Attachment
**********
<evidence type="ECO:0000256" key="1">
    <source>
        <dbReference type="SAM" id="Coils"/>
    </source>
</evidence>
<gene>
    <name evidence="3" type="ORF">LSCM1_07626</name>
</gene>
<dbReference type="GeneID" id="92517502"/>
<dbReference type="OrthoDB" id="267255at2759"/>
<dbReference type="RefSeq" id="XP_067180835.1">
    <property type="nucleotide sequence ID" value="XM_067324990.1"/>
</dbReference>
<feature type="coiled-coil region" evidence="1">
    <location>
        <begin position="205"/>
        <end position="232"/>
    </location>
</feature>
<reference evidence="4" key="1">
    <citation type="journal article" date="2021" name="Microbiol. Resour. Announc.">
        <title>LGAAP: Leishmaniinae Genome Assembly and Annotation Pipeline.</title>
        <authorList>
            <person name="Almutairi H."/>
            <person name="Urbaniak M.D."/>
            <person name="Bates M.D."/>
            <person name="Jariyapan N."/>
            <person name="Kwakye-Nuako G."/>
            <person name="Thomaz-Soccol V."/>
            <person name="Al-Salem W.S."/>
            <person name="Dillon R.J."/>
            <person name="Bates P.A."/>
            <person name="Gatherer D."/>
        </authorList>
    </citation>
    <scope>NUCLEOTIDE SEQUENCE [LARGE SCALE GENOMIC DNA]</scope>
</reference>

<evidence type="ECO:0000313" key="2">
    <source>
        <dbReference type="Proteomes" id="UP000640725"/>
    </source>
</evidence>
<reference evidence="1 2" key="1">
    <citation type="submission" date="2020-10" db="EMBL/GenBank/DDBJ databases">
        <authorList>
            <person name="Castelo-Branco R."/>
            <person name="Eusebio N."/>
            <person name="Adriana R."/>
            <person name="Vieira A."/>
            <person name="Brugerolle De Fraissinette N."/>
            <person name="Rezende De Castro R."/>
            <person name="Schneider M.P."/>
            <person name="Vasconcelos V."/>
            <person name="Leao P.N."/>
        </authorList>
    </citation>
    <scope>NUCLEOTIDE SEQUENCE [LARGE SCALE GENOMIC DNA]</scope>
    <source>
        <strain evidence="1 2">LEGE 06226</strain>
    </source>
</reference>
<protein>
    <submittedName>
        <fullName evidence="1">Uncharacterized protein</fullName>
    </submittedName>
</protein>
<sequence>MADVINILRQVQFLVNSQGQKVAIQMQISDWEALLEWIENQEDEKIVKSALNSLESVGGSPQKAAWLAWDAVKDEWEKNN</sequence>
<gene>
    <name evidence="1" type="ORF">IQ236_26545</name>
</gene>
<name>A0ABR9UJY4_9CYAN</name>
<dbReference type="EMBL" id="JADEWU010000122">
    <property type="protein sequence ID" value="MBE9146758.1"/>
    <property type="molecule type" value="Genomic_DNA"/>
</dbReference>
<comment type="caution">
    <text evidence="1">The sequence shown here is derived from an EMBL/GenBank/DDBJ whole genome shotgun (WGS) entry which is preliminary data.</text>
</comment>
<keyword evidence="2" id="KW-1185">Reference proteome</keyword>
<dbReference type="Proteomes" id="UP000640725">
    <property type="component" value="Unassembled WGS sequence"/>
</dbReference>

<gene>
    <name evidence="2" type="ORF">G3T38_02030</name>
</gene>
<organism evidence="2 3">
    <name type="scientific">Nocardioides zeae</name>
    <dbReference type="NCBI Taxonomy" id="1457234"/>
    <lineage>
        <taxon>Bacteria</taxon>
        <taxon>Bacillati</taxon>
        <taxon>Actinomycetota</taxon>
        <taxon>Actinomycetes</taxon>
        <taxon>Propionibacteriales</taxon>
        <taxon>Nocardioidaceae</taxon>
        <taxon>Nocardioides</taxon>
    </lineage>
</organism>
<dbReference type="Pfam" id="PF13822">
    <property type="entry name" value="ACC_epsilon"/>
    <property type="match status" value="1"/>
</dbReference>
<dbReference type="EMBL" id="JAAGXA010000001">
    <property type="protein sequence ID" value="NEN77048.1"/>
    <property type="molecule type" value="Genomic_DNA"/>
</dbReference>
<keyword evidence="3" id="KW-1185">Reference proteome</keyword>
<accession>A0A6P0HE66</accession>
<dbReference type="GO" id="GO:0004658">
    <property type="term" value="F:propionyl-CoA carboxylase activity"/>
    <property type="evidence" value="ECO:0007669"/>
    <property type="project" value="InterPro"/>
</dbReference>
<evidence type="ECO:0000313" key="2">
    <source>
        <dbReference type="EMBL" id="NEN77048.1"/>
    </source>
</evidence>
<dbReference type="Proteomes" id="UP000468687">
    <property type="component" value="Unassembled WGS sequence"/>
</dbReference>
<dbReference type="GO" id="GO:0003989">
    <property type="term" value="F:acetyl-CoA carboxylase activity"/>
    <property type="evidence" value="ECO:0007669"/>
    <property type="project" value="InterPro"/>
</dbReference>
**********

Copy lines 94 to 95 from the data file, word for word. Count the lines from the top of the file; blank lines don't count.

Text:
        <taxon>Propionibacteriales</taxon>
        <taxon>Nocardioidaceae</taxon>